Guru: SQL Facts Of UNION And ORDER BY
April 10, 2017 Ted Holt
UNION and ORDER BY are powerful SQL features, but put the two together and you may get some strange and frustrating error messages. Fortunately for us DB2 for i professionals, there are easy ways to make the two collaborate and cooperate. Today is a great day to be sure we understand them.
We need some data for examples. For some of the queries, I use a customer master table (file) and a vendor master table. These are a company’s trading partners, so the two have many attributes in common, especially names and addresses. I also use two sales history tables, one each for the years 2015 and 2016. Businesses commonly use such tables to speedily access summary data that does not change. Such a table would have the same data in various formats (e.g. monthly sales, quarterly sales, yearly sales). In these examples, I use the yearly sales.
The following tables show the column (field) names for these database tables.
|(other columns omitted)|
Fact 1: ORDER BY follows the last subselect and applies to the entire union.
A common mistake that people make is to put an ORDER BY clause on each subselect. Doing so is not allowed because it is unnecessary. The system combines the result sets from all the subselects, then sorts the combined data. In this example, trading partners are retrieved in order by city within state.
select state, city, name, custnbr from cust union all select state, city, name, vendorid from vendor order by state, city
Fact 2: You can sort on column names that are in every component result sets. When combining data for trading partners, for example, you can sort on NAME, CITY, and STATE.
select custnbr, name, city, state, zip from cust union all select vendorid, name, city, state, zipcode from vendor order by name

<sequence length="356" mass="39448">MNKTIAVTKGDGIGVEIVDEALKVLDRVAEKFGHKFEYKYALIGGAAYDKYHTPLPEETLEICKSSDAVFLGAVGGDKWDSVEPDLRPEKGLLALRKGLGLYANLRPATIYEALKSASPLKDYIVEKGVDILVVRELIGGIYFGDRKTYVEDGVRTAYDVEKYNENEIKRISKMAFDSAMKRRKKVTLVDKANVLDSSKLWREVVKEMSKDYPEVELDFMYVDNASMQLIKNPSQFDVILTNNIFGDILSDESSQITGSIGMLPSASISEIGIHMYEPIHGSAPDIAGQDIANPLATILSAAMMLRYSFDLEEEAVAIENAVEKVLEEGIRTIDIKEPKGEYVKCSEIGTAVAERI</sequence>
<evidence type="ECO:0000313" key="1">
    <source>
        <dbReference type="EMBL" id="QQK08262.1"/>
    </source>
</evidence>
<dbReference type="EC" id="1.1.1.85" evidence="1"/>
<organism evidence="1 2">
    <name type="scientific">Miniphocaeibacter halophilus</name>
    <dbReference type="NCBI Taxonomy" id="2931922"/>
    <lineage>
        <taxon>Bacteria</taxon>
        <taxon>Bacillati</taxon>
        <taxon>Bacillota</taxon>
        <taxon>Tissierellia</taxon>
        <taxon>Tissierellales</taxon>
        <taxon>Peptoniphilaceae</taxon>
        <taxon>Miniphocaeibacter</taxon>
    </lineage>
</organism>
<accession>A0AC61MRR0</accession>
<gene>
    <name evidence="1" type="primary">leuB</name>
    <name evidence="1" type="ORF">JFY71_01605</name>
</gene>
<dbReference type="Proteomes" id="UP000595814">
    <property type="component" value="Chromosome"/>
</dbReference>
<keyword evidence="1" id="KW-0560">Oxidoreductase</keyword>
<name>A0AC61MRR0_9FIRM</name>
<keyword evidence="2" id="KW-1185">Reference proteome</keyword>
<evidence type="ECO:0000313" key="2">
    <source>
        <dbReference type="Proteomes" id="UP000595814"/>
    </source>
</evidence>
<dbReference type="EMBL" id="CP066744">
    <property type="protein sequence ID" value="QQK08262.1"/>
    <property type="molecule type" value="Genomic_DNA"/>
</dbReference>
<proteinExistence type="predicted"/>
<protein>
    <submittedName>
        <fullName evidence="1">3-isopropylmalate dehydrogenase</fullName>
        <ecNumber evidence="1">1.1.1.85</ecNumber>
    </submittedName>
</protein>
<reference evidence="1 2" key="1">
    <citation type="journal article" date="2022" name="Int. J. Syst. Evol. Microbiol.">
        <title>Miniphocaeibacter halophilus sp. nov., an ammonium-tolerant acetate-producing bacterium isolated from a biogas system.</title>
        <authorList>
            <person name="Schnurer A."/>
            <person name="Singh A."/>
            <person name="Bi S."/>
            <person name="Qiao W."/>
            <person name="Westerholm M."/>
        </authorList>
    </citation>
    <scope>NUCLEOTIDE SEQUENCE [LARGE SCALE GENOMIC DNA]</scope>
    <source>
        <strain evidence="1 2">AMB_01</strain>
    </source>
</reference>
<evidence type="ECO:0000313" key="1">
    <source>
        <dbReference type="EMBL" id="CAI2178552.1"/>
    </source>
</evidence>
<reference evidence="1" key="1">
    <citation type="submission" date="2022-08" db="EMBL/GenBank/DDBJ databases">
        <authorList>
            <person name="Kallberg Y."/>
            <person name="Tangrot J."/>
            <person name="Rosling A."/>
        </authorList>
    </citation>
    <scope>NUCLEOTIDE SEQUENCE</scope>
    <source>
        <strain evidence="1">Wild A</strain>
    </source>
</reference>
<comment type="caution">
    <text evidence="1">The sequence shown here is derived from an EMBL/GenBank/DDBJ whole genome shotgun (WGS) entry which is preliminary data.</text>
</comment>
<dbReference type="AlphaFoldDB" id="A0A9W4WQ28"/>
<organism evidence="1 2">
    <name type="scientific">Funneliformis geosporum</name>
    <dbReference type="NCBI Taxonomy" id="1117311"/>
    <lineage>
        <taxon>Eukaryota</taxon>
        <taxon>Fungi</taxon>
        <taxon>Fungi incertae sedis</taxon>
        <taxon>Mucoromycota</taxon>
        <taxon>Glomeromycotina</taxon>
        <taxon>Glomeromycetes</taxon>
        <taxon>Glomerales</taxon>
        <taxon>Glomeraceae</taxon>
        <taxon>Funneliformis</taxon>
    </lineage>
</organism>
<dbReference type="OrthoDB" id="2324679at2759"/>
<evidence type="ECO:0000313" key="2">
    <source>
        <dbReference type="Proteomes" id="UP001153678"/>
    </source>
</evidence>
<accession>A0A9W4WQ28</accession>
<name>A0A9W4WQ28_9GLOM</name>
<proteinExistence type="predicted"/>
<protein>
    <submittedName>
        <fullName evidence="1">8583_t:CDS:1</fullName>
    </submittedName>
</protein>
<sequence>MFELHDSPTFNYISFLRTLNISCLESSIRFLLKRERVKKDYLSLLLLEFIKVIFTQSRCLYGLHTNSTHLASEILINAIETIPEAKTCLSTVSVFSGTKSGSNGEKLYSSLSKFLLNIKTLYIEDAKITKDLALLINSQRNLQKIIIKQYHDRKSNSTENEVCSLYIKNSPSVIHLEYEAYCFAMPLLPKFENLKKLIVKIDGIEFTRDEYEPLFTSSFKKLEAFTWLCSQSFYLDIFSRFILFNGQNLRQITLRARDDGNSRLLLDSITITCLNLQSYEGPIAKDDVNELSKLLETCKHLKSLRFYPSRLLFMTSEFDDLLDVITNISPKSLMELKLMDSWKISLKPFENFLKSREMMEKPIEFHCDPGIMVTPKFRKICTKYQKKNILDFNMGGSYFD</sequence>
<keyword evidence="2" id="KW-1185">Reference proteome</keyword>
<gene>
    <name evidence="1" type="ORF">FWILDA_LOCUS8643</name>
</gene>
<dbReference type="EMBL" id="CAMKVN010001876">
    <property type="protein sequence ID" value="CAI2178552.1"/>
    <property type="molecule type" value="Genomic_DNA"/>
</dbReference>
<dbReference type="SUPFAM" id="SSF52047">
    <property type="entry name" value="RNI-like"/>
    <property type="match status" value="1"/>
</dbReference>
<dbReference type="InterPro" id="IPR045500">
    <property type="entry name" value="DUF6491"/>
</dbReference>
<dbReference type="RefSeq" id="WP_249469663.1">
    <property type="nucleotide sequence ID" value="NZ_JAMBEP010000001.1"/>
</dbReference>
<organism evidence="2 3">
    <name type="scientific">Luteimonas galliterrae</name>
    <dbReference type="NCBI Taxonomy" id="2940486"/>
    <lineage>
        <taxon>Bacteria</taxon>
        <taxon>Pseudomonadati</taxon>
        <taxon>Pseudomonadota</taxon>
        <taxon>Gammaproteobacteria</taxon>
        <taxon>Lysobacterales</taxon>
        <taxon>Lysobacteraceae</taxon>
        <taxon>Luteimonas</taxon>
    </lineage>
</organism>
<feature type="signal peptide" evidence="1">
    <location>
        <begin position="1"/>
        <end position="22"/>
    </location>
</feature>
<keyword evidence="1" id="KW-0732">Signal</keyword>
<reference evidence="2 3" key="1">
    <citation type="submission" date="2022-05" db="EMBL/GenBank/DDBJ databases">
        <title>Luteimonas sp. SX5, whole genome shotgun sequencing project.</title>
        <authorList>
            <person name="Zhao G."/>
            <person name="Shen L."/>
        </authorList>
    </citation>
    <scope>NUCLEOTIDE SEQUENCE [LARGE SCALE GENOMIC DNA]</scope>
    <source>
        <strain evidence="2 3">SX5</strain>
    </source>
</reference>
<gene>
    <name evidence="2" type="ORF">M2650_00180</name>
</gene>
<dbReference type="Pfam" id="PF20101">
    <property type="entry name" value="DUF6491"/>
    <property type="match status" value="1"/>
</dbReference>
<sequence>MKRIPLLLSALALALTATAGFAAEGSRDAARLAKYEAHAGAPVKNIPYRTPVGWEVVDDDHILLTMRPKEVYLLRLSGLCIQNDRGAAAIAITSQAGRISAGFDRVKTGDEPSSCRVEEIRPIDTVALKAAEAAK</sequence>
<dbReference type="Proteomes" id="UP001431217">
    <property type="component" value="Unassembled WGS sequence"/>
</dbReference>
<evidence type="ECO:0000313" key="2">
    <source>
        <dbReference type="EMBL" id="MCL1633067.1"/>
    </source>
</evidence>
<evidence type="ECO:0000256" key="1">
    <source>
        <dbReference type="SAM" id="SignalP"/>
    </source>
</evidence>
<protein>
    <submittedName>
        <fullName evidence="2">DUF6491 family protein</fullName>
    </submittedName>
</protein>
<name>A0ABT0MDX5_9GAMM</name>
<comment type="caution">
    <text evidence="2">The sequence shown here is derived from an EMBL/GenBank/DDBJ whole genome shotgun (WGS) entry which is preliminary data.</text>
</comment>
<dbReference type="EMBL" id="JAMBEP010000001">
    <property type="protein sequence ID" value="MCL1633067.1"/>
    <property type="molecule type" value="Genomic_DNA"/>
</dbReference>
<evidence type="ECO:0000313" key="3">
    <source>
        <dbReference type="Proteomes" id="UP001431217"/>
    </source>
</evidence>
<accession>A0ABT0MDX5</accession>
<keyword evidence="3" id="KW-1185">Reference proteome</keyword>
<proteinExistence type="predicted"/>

Fact 3: If a column has different names in different subselects, you must rename one or more of them in order to generate an acceptable column name. In this query, I rename the ZIPCODE column of the vendor table to ZIP.
select custnbr, name, city, state, zip from cust union all select vendorid, name, city, state, zipcode as zip from vendor order by zip
Fact 4: You may use column numbers in the ORDER BY clause. (This is one of my favorite ways to sort a union.) In this case, the columns do not have to have consistent names across all the subselects. In this example, I order the data by the fifth column, which is ZIP in the customer table and ZIPCODE in the vendor table.
select custnbr, name, city, state, zip from cust union all select vendorid, name, city, state, zipcode from vendor order by 5
Fact 5: When using UNION to create a table, you can’t use column numbers. Instead, you must be sure to name the columns consistently across all subselects. There are two ways to do so.
The first way is to use correlation names.
create table mylib.tpwork as (select custnbr as ID, name, city, state, zip from cust union all select vendorid as ID, name, city, state, zipcode as zip from vendor) with data
The second way is to list the columns in the CREATE TABLE command.
create table mylib.tpwork (ID, name, city, state, zip) as (select custnbr, name, city, state, zip from cust union all select vendorid, name, city, state, zipcode from vendor) with data
Fact 6: You can use ORDER BY in the component SELECTs by enclosing the expressions in parentheses. The only time this makes sense is when you need an ORDER BY to help with row selection. Find the top two customers for the years 2015 and 2016.
(select * from sales2015 order by yearly desc fetch first 2 rows only) union all (select * from sales2016 order by yearly desc fetch first 2 rows only)
As with any union, we can add another ORDER BY clause for the entire union to sort the final result set.
(select * from sales2015 order by yearly desc fetch first 2 rows only) union (select * from sales2016 order by yearly desc fetch first 2 rows only) order by yearly desc
Fact 7: You can’t use expressions when ordering a union. (This is a bummer.)
select custnbr, name, city, state, zip from bbcust union all select vendorid, name, city, state, zipcode from bbvendor order by case when state = 'MN' then 0 else 1 end
The system heartlessly responds with the message “ORDER BY expression is not valid.” Maybe someday. I can dream.
Fact 8: These principles also apply to INTERSECT and EXCEPT. I did not include examples of those because unlike UNION, I don’t find them very useful.
The bottom line: Don’t panic when you see those goofy error messages. In most cases, you can find a way around them.